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Background: High rates of sedentary behaviors in older adults can lead to poor health outcomes. However, new technologies, namely exercise-based videogames (“exergames”), may provide ways of stimulating uptake and ongoing participation in physical activities. Older adults’ perceptions of the use of technology to improve health are not known. Objective: The study aimed to determine use and perceptions of technology before and after using a 5-week exergame. Methods: Focus groups determined habitual use of technology and the participant’s perceptions of technology to assist with health and physical activity. Surveys were developed to quantitatively measure these perceptions and were administered before and after a 5-week intervention. The intervention was an exergame that focused on postural balance (“Your Shape Fitness Evolved 2012”). Games scores, rates of game participation, and enjoyment were also recorded. Results: A total of 24 healthy participants aged between 55 and 82 years (mean 70, SD 6 years) indicated that after the intervention there was an increased awareness that technology (in the form of exergames) can assist with maintaining physical activity (P<.001). High levels of enjoyment (Physical Activity Enjoyment Scale [PACES-8] score mean 53.0, SE 0.7) and participation rates over the whole study (83%-100%) were recorded. Conclusions: Older adults’ have low perception of the use of technology for improving health outcomes until after exposure to exergames. Technology, in the form of enjoyable exergames, may be useful for improving participation in physical activity that is relevant for older adults. (JMIR Serious Games 2015;3(2):e8) doi: 10.2196/games.4275 KEYWORDS health care reform; postural balance; pleasure; exercise; perception reported in as much as 62% of the older population (ie, not Introduction meeting the recommended guidelines of 30 minutes moderate activity on most days of the week) . As well, they also Adequate levels of physical activity are a primary factor reportedly spend a major proportion of their day in activities contributing to the maintenance of physiological and that use very little energy expenditure and would be classified psychological health, yet many older adults are physically as sedentary. Sedentary behavior levels in Australia are reported inactive [1-3]. Insufficient levels of physical activity have been http://games.jmir.org/2015/2/e8/ JMIR Serious Games 2015 | vol. 3 | iss. 2 | e8 | p. 1 (page number not for citation purposes) XSL FO RenderX JMIR SERIOUS GAMES Bird et al to be as high as 40% for adults aged between 65 and 74 years . Although balance training has been recently included in [3,5]. The magnitude of this health issue is set to increase with guidelines for exercise for adults older than 65 years , many the changing demographics of our population with the Australian older adults do not participate in balance training as part of their Bureau of Statistics  predicting that the portion of the habitual exercise, with only 6% performing balance training population aged 65 years and older will increase to 29% by and 27% undertaking balance-challenging activities . A 2051. recent review of exergames to improve balance in older adults found improvements in at least one facet of postural balance The health benefits of adequate levels of physical activity and occurred in 10 of 13 of them . Although many of these regular exercise include improvements in lower limb strength, studies were small, this provides some evidence that balance, and mobility, which may provide a reduction in the balance-related exergames may be useful in assisting older risk of accidental falls in older adults. As well, a reduction in adults meet this component of the exercise guidelines. incidence in a range of chronic health conditions is seen with changes from sedentary behaviors to more active behaviors. The primary aim of this study was to determine the perceptions Overcoming barriers and identification of facilitators that will of the use of technology for health before and after the use of improve uptake of positive health behaviors and encourage an exergame intervention designed to improve postural balance long-term participation of such behaviors forms the thrust of and to record perceptions of enjoyment after the intervention. current population-based health research. Methods Advances in technology, both hardware and software, has enabled increased accessibility of technology-based exercise The small number of participants involved in this pilot project interventions to a vast number of consumers . The design of and the exploratory nature of the research lent itself to a exercise-based videogames (“exergames”) provides activities methodology that enabled researchers to explore participant that balance enjoyment, ability, and intensity levels to a large responses in some depth. Heinz et al  suggested that opinions market audience . Enjoyment of an activity has been of technological developments can be achieved through focus identified as one of the predictors of the effectiveness of an group research, where researchers can relatively easily gain exercise program and, because of this, interactive exercise-based information from older adults. Therefore, a qualitative technology, or exergaming, is becoming an increasingly popular descriptive study was utilized based on data analysis from 3 strategy for the implementation of physical activity [7-9]. focus groups . Incorporating the use of interactive games into home-based Participants exercise programs addresses several access barriers around transport and leaving the home, while at the same time providing Eligibility criteria of the participants included targeting older enjoyable activities may improve ongoing participation in adults (>50 years), classified as low risk according to the physical activities . The feasibility of trialing exergaming American College of Sports Medicine guidelines, and currently interventions in an older population will rely on acceptance of participating in a previously established Pilates program this type of technology, but evidence about older adults’ established at the Exercise Physiology Clinic at the Newnham attitudes toward using technology to improve physical activity campus of the University of Tasmania. No participants were and health more generally is mixed. excluded. The assumption that interest in technology decreases with age Procedure is misleading  and the small amount of literature available Potential participants were invited to participate in a focus group in this area is conflicted. Several studies report negative attitudes held 1 week before initiation of the 5-week exergame and limited use of technology by older people [11,12], whereas intervention. From this focus group, a survey was developed others report that older people are enthusiastic about the and administered before and after the intervention. potential for eHealth and are increasingly adopting these technologies [13-15]. Despite this diversity in findings, there Focus Group is strong evidence to suggest that older adults are more likely The focus group was run as an open discussion forum with one to use applications that they perceive as being user-friendly, experienced researcher directing the group and asking questions, engaging, and meeting a current need [13,15]. Miller et al , while another trained research assistant took notes and recorded in their review of the literature focusing specifically on the session for later analysis. Structured open-ended questions home-based exergaming systems used by older adults, suggest were used in the focus groups to elicit information regarding that the evidence supporting positive benefits is “relatively current use and access to technology and the types of technology weak, with a high risk of bias.” However, older adults have that this cohort currently engaged with. The whole team was been reported to find exergaming appealing  and that it involved in the development of the questions; this has been provides improved motivation for activity . As well, shown to enhance the validity of the research in the design stage perceived enjoyment has been correlated to improved physical . Current physical activity and perceptions of the impact on well-being during an exergame intervention . physical activity when using technology were explored. The forum was designed to gather qualitative information regarding From the age of 45 years onward, balance control function each person’s current health and physical activity levels, their declines . Exercise has been shown to improve balance and reasons for exercise, and their technology use and knowledge. exercise programs that include a high dose of balance training This included perceptions and awareness of using technology (without a walking component) reduce fall rates by up to 38% http://games.jmir.org/2015/2/e8/ JMIR Serious Games 2015 | vol. 3 | iss. 2 | e8 | p. 2 (page number not for citation purposes) XSL FO RenderX JMIR SERIOUS GAMES Bird et al for health. This information was used to develop a questionnaire The exergame was introduced as an individual 2-minute station by the research team that quantitatively assessed perception of in a circuit class (see Multimedia Appendix 1). This allowed how useful technology can be for a range of health parameters for maximum engagement of the exergame, but did not require and physical activity: the Technology Engaging Activity (TEA) any extra effort from the participants. Research assistants questionnaire. Pretesting of questions was undertaken to ensure implemented the program, which was the game “stack ’em up” validity of survey questions. Before commencing the contained within the “Your Shape: Fitness Evolved 2012” intervention, this questionnaire was administered and (Ubisoft) exergame package for the Microsoft Xbox 360 Kinect participants were invited to familiarize themselves with the game console. The level of difficulty throughout the intervention intervention. was set at easy and was not adjusted throughout the study. Game scores were collected for each participant after the game was Throughout the study, the intervention was set up as a 2-minute completed. Comments while performing the game were station during the Pilates classes for voluntary and independent collected by the researchers. access by the participants at any time throughout the hour-long timeframe supervised by 2 research assistants. The technology Ethics approval from the Social Science Human Research Ethics was available for 5 weeks, which included a total of 10 Pilates Committee (H0013878) was gained before commencement of sessions. After the conclusion of the intervention, participants the study. Participant flow through the study and data collection were invited to complete the same questionnaire and the 8-item time points are outlined in Figure 1. Physical Activity Enjoyment Scale (PACES-8) questionnaire. Figure 1. Study flow diagram. participants’ responses in the focus group. Two research Measures assistants administered the survey. Specifically, the questionnaire asked participants to rate their level of Perceptions of Technology Enhancing Physical Activity agreement/disagreement with the following statements: Participant’s perceptions of technology usage were gauged through the TEA questionnaire. This questionnaire was I think technology can keep me active. composed of 5 questions and responses were measured on a I think technology is useful in my life. Likert scale of 1 to 5, in which a score of 5 represented a strong I think technology is enjoyable. agreement and a score of 1 indicated a strong disagreement. I think technology helps me be more active. This was developed by the research team and established from I think technology can improve my postural balance. http://games.jmir.org/2015/2/e8/ JMIR Serious Games 2015 | vol. 3 | iss. 2 | e8 | p. 3 (page number not for citation purposes) XSL FO RenderX JMIR SERIOUS GAMES Bird et al majority indicated little exposure to using technology for Exergame Enjoyment enjoyment (23/24) or games (18/24). In fact, the game-based The PACES-8  is a validated and reliable modified version technology that they currently engaged in encouraged sedentary of the original 18-item PACES questionnaire, which describes behaviors. enjoyment of physical activity within the older adult population. For each of the 8 questions, a score of 7 represents maximal The focus group established that, before exposure to the enjoyment and a score of 1 represents minimal enjoyment for intervention, the majority (23/24) of participant’s engagement each subsection, resulting in a total possible score of 56. with technology was for mainly pragmatic reasons, such as communication (eg, mobile phones, email, and use of Skype to Data Analysis communicate with family members) and simple information The data analysis drew on semantic thematic analysis to identify gathering (eg, timetables and location of services). Although explicit surface meanings within the data. Thematic analysis is this majority indicated that technology was “not used for appropriate for questions seeking to explore people’s views or enjoyment” and “only do what I need to do,” a few people (2/24) perceptions [29,30]. Because this evaluation sought user identified enjoying interacting with new technology and opinions and perceptions, the methods of thematic analysis were provided positive responses such as “I’m a gadget baby” and considered appropriate. “very useful when needed.” Thematic analysis of focus group data was undertaken from When asked about technology and games, participants only both recordings and notes from the sessions using a identified participating in technology-based games, such as phenomenological approach. Recordings were analyzed in a Solitaire and FreeCell. Generally, participants seemed unaware group session. Each researcher listened to the material and that it was possible to use gamed-based technology for individually noted common responses. These were then improving health outcomes, indicating that the computer-based discussed as a group until consensus about common patterns games they currently participated in reduced activity and were was reached and these were used as a basis for manual coding not positively related to health. Two of 24 participants indicated of data. In addition to identifying common patterns, the range that they had at one time (but did not regularly) played with a of views for each pattern was identified with examples across Nintendo Wii console with their grandchildren. the spectrum recorded as anonymous quotations. Participants indicated strong engagement in a variety of exercise Microsoft Excel was used to analyze the quantitative data from activities over many years. It was established that participants the surveys, which was reported as mean and standard error of engaged in both structured and unstructured exercises daily and means. Pre- and postintervention data were analyzed using mostly of moderate intensity. Many in the group described their paired t tests. preferential involvement toward exercise in a social environment (eg, dancing, swimming, and bushwalking groups), whereas Results other participants focused on more individual activities (eg, gardening, walking, and riding) with each participant indicating Participants that the autonomy of exercise selection enhanced participation. A total of 24 participants (5 male, 19 female) aged between 55 Participants described that they engaged in multiple types of and 82 years (mean 70, SD 6 years) were recruited to participate physical activity throughout the week, including both social in the focus groups and technology engaging intervention for and individual activities regularly. Participants expressed that older adults study. Although the number of attendees exercise in their life was related to being “habitual” and to participating in the exergames session in the circuit class varied maintain or improve their health. over the duration of the intervention, participation rates Perceptions of Technology Enhancing Physical Activity increased from week 1 (20/24, 83%) to all participants in week 4 (24/24, 100%) with a slight drop seen in week 5 back to 21 Pre- and postsurvey data indicated that participants significantly participants (88%). increased their positive perceptions of the use of technology to keep active and improve postural balance (P<.05) (Table 1). Focus Group The focus group identified that this active group of older adults primarily used technology for pragmatic purposes and the http://games.jmir.org/2015/2/e8/ JMIR Serious Games 2015 | vol. 3 | iss. 2 | e8 | p. 4 (page number not for citation purposes) XSL FO RenderX JMIR SERIOUS GAMES Bird et al Table 1. Survey responses pre- and postintervention (N=24). Statement Preintervention, mean (SE) Postintervention, mean (SE) P I think technology can keep me active 2.95 (0.21) 4.00 (0.23) <.001 I think technology is useful in my life 3.90 (0.17) 3.94 (0.19) .44 I think technology is enjoyable 3.48 (0.21) 4.00 (0.21) .04 I think technology can help me be more active 3.38 (0.23) 3.78 (0.22) .05 I think technology can improve my postural balance 3.76 (0.17) 4.22 (0.19) .03 Based on a 5-point Likert scale (5=strongly agree, 1=strongly disagree). items on the questionnaire relating to physical activity after the Exergame Enjoyment intervention. After the intervention, participants indicated that The postintervention PACES-8 enjoyment questionnaire focused they thought that technology was able to assist in maintaining solely on the chosen exergame used throughout the intervention. physical activity levels. There was an increase in the perception Participant mean results identified that all the questions received that technology was useful to improve physical activity, but this a score of 6 or higher. From the PACES-8 questionnaire, an difference did not meet statistical significance (P=.05). overall score of 56 signifies the maximal score that can be Specifically, with respect to postural balance, the usefulness of achieved per individual. The mean pooled response from this form of exercise was perceived to increase. The use of participants was 53.0 (SE 0.7). technology to enhance physical activity in older adults is receiving attention in current literature as a motivator for Game Scores improving physical activity, especially to meet the needs of that Game scores increased from week 1 (mean 892, SE 65) to week part of the population. 5 (mean 1579, SE 112). Researchers observed that participants There was a strong response that indicated maintaining health endeavored to increase their scores over the time of the study. was a key reason to exercise. One participant stated they felt that “exercise is a part of life,” with the other 7 people in that Discussion group affirming that concept. Another participant in a different The primary aim of this study was to determine the perceptions group described exercise in their life as “habitual”. Although it of older adults to technology for health before and after was identified that the focus group participants used some form participating in an exergame intervention. This group initially of technology on a daily basis, there was only limited exposure indicated commitment to nontechnology-based physical activity; to any form of exergame activity. The literature suggests that however, a significant change in attitude was seen after the older adults are more willing to use technologies that they intervention with improvements in understanding about the perceive as meeting a current need in a more convenient way health and activity benefits of using technology in the form of than other options [12,14,33-36]. Before the intervention, exergames. High levels of enjoyment and perceived personal participants did not view the exergame as meeting their need benefit were also identified. This study adds to the evidence for regular exercise. However, this perception changed after supporting the use of exergames as enjoyable and engaging their participation in the program. methods for older adults to improve participation in physical Technology, Enjoyment, and Engagement activity. The high levels of enjoyment recorded by the participants augur Pragmatism to Participation well for the future of this form of technology to improve The responses from the focus group identified strong emerging physical outcomes using this modality. themes associated with attitudes toward the use of technology Enjoyment has been identified as an important implementation for pragmatic purposes and the participants’ attitudes about factor in physical activity programs . As well, the literature life-long commitment toward physical activity. Although there suggests that older adults who find enjoyment in physical are positive health outcomes associated with digital video activities tend to perform them for longer periods of time . gaming for older adults, our participants were not aware of this Overall enjoyment and levels of satisfaction have been shown before the intervention . When initially questioned regarding to be better predictors of physical activity participation and their perceptions about technology and games, all participants adherence than any other factors [38,39]. immediately responded with the idea that these involved limiting physical activity. The impact of sedentary behaviors associated Indication of engagement with this form of exercise is supported with screen-based technology use is a concern across the life by high voluntary participation rates throughout our study. span . Researchers noted that participants strategically challenged themselves to gain a higher overall score and continued to Technology and Activity engage in the exergame over the period of the intervention. The Before the intervention, there was a lack of familiarity in these researchers also identified that scores needed to be monitored older adults with the concept of utilizing technology as a form and recorded for each participant to further challenge the of exercise. There were positive changes to responses on both participants and retain and reinforce enjoyment levels. http://games.jmir.org/2015/2/e8/ JMIR Serious Games 2015 | vol. 3 | iss. 2 | e8 | p. 5 (page number not for citation purposes) XSL FO RenderX JMIR SERIOUS GAMES Bird et al The social context of this study design (ie, being part of a group active (ie, attending Pilates classes regularly). This limits the and having the ability to compare scores with others) contributed generalizability of these results and precludes application to to the engagement of this group in the intervention. Future sectors of the community that are more sedentary and perhaps research needs to identify the types of people who would engage a better target for interventions such as these. Future research with this technology in their own home, without face-to-face should endeavor to use higher best practice dosage to improve social contact, if we want to use exergames as part of a postural balance. Because of the short intervention period, it is widespread intervention to overcome many barriers to physical important to note that adherence and enjoyment levels may have activity that older adults have in leaving their home. Technology changed after the 5-week period. that links virtual groups may overcome the potential barrier of Conclusion social isolation and may be of benefit for both improving Exposure to and participation in a balance-focused exergame physical activity within a virtual social network for those people resulted in older adults dramatically increasing their perception unable to mobilize easily outside the home. In the future, of the usefulness of technology for improving several health home-based preventive health care using technology may be outcomes, including physical activity levels and postural leveraged off current research exploring in-home rehabilitation balance. High rates of enjoyment and adherence to this program using motion capture software and technology . were reported. Technology, in the form of enjoyable exergames, A limitation of this study was the selection and use of a may be useful for improving participation in physical activity convenience sample of participants who were currently physical that is relevant for the needs of older adults. Acknowledgments The authors would like to thank the participants of the University of Tasmania Pilates program and the University of Tasmania Clinical Exercise Physiology Lab for allowing the research to be conducted in their clinic. Conflicts of Interest None declared. Multimedia Appendix 1 (A) Screenshot of intervention for training postural balance. (B) Using the game for training postural balance. [PDF File (Adobe PDF File), 397KB-Multimedia Appendix 1] References 1. Australian Institute of Health and Welfare. 2008. 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Movement-based interaction applied to physical rehabilitation therapies. J Med Internet Res 2014;16(12):e281 [FREE Full text] [doi: 10.2196/jmir.3154] [Medline: 25491148] Abbreviations PACES: Physical Activity Enjoyment Scale TEA: Technology Engaging Activity Edited by G Eysenbach; submitted 22.01.15; peer-reviewed by YY Chao, E Lyons; comments to author 21.05.15; revised version received 31.07.15; accepted 15.10.15; published 27.11.15 Please cite as: Bird ML, Clark B, Millar J, Whetton S, Smith S Exposure to “Exergames” Increases Older Adults’ Perception of the Usefulness of Technology for Improving Health and Physical Activity: A Pilot Study JMIR Serious Games 2015;3(2):e8 URL: http://games.jmir.org/2015/2/e8/ doi: 10.2196/games.4275 PMID: 26614263 ©Marie-Louise Bird, Brodie Clark, Johanna Millar, Sue Whetton, Stuart Smith. Originally published in JMIR Serious Games (http://games.jmir.org), 27.11.2015. This is an open-access article distributed under the terms of the Creative Commons Attribution License (http://creativecommons.org/licenses/by/2.0/), which permits unrestricted use, distribution, and reproduction in any medium, provided the original work, first published in JMIR Serious Games, is properly cited. The complete bibliographic information, a link to the original publication on http://games.jmir.org, as well as this copyright and license information must be included. http://games.jmir.org/2015/2/e8/ JMIR Serious Games 2015 | vol. 3 | iss. 2 | e8 | p. 8 (page number not for citation purposes) XSL FO RenderX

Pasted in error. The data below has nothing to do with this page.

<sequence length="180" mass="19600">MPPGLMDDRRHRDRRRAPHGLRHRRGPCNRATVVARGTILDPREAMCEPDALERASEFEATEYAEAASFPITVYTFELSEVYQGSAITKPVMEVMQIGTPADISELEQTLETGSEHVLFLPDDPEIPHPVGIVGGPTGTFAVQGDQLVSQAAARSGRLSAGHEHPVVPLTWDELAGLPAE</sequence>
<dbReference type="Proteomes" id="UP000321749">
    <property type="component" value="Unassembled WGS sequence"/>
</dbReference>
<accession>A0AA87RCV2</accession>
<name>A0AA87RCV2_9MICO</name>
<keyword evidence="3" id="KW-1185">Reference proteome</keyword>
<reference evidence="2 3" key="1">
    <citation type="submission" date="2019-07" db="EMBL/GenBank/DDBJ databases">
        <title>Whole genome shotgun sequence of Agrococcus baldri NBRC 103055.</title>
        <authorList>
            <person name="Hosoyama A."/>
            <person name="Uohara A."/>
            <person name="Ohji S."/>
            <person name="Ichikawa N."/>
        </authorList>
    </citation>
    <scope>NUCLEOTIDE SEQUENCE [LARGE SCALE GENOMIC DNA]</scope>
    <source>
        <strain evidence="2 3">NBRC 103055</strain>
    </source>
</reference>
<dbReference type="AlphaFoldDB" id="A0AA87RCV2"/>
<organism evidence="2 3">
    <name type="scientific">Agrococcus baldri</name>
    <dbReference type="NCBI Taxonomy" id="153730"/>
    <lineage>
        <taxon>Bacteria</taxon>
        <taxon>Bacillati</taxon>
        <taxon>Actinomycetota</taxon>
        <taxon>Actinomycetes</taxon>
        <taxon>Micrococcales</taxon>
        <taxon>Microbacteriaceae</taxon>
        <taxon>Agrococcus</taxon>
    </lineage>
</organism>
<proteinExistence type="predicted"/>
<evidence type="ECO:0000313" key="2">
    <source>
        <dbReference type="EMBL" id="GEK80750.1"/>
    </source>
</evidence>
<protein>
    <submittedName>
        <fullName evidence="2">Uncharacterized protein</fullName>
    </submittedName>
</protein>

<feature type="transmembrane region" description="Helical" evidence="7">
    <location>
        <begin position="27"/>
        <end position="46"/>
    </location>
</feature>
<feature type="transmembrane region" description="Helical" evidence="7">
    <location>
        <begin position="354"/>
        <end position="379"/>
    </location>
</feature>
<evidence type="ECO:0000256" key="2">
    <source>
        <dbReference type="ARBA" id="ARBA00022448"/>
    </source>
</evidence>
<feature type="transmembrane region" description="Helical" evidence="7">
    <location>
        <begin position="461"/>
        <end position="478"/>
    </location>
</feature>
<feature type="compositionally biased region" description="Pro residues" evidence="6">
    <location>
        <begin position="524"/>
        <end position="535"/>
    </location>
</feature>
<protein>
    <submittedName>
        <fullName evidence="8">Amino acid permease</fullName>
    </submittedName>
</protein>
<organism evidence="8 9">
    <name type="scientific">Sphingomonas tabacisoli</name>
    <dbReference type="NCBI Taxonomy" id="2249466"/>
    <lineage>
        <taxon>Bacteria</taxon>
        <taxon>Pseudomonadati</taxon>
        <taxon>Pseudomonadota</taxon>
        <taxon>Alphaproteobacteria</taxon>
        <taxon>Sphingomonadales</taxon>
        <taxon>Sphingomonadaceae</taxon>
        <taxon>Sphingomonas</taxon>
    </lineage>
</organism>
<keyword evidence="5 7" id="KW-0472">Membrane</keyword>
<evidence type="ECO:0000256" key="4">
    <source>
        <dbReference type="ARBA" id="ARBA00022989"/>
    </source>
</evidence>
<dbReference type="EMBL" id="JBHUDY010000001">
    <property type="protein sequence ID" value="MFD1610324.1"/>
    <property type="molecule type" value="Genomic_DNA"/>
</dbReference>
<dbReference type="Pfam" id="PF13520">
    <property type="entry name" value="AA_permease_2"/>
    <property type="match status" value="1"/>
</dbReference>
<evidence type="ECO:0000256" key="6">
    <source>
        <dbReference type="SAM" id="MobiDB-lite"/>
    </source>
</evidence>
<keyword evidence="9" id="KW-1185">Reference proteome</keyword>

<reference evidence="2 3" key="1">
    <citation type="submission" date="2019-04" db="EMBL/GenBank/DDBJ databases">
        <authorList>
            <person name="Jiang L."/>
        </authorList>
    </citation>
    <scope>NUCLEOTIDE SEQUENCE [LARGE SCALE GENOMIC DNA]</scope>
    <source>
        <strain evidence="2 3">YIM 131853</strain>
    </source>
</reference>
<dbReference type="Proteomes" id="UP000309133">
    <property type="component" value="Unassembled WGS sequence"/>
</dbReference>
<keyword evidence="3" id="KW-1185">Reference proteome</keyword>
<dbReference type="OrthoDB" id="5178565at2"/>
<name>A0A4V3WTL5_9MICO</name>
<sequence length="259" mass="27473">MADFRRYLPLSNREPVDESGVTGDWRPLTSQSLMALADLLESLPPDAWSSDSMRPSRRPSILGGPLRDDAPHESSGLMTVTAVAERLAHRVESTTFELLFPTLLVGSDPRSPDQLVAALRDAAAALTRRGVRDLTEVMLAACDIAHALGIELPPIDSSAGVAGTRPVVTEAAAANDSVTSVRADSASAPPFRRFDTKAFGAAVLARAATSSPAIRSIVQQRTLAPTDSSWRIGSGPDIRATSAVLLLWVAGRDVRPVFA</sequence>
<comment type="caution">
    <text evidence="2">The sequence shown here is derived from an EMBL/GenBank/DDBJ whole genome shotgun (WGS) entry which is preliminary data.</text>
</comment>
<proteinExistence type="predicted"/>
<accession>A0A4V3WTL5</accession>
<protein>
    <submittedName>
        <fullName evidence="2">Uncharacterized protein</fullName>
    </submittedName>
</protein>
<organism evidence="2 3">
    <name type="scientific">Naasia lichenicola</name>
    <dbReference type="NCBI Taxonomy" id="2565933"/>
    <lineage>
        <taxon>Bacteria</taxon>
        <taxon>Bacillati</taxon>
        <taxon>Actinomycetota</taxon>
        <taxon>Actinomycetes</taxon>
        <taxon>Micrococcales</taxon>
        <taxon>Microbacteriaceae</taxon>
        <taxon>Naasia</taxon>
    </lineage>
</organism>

JMIR Serious Games – JMIR Publications
Published: Nov 27, 2015
Keywords: health care reform; postural balance; pleasure; exercise; perception